Difficulty relating to standard sex education

Even though physically disabled teenagers are integrated into schools with other teenagers, and sit in classes with their able-bodied peers, perhaps even given the chance to talk about disability in discussions, this is unlikely to be extended to discussions during sex education, such as it is. Sex education is not geared to address the needs, anxieties and physical problems that disabled people face with regard to sex. The result of this is that most disabled teenagers feel that they cannot relate, in any sense, to the sex education they receive in school. The results of this can be devastating. All the difficulties faced in childhood – abuse, shame brought to the family, social exclusion, being told they will not marry or enjoy relationships, being forbidden to wear make-up or do things that teenagers crave for, are consolidated by this inadequate and insensitive teaching so that the disabled teenager feels even more doomed.

The need for sex education in relation to their disability

What is required is that sex educators be trained in sex and disability, so that disability becomes included in their standard teaching, and the educators learn how to approach individual teenagers so that those who require help specific to their disability (or whatever), feel comfortable about asking for it. Obviously, the sex-education needs of a teenager who is deaf-blind might be totally different to one who has Spina Bifida andHydrocephalus , and again for someone with Juvenile Arthritis , osteogenesis imperfecta (brittle bones),Muscular Dystrophy , Spinal Injury , etc. But the most important thing of all is that their needs are acknowledged. This is no different to a gay person failing to relate to heterosexual information that includes conception in marriage. Disabled people won’t relate to information that is presented discussing people without disabilities. It is also important for the able-bodied, heterosexual teenagers to know about LGBTI issues and sex and disability issues One way to ensure everyone feels included, is the class of teenagers speak out about how the education has empowered them, and then they have to decide amongst themselves (perhaps in small groups) situations which might be most difficult. This can include situations where one is being forced into unwanted activities, preferred activities which meet with parental disapproval, bullying, teasing, flirting, and being labelled the “School Bike”. This might empower the disabled people to speak out about their own fears, doubts, and problems.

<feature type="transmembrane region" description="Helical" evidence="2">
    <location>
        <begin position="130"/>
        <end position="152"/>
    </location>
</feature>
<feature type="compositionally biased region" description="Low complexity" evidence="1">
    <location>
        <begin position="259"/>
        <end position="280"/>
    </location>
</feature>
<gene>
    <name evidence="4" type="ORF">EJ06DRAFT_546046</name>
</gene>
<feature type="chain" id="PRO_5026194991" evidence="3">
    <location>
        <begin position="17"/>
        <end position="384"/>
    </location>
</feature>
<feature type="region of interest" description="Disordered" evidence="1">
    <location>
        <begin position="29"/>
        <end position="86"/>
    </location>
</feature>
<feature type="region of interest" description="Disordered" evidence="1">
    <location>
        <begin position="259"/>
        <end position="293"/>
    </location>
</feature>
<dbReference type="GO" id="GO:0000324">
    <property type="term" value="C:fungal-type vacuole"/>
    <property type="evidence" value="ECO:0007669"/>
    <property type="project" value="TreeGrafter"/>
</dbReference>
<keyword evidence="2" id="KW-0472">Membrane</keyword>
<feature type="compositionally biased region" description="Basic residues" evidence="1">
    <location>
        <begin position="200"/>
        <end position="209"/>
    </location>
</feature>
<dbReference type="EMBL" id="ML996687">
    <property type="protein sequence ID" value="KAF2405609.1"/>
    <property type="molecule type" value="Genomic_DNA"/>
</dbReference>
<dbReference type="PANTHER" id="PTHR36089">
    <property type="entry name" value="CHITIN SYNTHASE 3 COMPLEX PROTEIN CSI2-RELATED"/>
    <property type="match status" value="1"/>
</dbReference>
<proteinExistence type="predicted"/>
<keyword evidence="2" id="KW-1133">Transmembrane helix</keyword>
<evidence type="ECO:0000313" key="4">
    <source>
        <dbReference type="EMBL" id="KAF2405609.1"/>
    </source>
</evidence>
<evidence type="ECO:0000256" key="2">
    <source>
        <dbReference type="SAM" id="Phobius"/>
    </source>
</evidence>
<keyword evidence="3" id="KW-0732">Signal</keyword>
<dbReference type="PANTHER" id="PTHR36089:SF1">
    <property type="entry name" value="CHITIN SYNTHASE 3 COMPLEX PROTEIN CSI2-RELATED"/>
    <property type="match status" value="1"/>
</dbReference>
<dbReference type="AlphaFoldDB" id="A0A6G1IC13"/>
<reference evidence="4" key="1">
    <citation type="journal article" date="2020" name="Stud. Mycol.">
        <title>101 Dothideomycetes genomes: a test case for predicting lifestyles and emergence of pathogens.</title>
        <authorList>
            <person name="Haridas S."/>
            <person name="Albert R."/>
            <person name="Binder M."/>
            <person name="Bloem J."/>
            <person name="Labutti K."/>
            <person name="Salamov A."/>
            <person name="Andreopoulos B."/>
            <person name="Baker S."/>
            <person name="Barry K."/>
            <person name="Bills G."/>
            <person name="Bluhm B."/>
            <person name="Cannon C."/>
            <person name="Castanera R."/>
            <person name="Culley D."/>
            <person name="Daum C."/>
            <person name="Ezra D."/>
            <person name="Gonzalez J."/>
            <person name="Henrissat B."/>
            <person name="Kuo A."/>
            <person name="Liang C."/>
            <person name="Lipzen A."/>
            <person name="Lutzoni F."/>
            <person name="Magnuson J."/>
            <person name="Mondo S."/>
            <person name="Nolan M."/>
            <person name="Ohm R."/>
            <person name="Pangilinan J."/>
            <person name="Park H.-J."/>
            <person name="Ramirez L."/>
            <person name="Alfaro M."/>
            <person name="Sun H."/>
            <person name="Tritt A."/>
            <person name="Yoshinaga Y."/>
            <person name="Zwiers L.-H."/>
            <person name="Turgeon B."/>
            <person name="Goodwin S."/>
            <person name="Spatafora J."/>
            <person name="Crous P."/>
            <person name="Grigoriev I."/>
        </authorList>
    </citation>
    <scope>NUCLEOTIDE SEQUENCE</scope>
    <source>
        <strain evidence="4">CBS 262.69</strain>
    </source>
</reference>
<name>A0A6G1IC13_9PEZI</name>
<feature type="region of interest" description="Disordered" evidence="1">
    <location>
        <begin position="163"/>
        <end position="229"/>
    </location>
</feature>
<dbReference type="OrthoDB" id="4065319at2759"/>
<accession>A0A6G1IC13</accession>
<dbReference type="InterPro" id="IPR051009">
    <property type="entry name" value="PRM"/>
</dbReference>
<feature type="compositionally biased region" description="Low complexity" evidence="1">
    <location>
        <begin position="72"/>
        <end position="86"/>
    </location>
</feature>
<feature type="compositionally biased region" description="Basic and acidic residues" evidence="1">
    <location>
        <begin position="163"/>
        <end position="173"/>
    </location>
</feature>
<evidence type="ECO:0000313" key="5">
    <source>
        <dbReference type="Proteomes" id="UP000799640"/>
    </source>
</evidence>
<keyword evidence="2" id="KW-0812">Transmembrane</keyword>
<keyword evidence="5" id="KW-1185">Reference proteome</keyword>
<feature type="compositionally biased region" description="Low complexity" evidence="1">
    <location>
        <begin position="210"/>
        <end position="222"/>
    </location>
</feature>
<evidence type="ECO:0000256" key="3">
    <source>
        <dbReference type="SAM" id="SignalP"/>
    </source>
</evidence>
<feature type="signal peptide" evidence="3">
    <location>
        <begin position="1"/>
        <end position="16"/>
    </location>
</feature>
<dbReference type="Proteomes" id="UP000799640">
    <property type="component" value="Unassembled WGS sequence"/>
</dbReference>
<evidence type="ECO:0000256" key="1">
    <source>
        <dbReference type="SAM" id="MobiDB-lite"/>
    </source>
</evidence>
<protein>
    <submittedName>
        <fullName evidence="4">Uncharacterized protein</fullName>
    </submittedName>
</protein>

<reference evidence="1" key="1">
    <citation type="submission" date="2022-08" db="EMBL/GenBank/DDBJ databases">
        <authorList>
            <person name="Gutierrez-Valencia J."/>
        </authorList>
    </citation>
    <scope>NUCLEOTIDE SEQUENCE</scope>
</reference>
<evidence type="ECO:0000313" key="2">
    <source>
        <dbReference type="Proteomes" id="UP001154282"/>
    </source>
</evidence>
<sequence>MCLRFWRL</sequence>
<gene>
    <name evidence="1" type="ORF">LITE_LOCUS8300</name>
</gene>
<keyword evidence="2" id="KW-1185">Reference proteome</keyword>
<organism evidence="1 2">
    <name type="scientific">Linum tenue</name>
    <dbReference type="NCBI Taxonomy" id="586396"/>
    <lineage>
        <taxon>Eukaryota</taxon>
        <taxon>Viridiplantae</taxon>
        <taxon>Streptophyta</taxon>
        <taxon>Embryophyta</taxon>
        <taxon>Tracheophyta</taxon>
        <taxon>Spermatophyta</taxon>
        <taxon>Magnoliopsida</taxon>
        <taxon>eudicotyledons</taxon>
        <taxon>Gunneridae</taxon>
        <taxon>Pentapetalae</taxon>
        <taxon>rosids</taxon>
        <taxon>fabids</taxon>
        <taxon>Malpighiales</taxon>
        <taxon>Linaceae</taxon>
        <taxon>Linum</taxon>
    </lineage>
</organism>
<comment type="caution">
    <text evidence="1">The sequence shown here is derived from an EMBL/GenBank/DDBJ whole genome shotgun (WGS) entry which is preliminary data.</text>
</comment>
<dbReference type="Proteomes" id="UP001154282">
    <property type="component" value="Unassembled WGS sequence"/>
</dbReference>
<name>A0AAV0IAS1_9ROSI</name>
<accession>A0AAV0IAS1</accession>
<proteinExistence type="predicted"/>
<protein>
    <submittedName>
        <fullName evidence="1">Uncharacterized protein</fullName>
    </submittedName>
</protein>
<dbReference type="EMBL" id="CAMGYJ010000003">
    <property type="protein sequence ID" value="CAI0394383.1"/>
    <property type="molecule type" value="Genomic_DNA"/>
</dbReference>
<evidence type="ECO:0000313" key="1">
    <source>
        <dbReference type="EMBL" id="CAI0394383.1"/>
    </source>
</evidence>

Not wanting to appear even more “different”


The trouble is that all but the most extrovert disabled teenagers will dread anything that focuses attention on things like their incontinence, lack of knowledge of, for example, what bodies normally look like, or worries about not being able to feel parts of their bodies, or that their bodies may not respond “normally”. The teacher might be nervous to draw attention to them, for fear of making matters worse. Sex educators need to use their professional training to deal with situations such as this.

Not wanting to feel they are being even more singled out


The educator needs to deal with the “difficult” areas all together, rather than singling disability out, because there are many others including:

  • gender issues such as intersex

  • sexual identity issues such as bisexuality

  • genital abnormalities such as the micropenis and pyrones disease, congenital absence of the vagina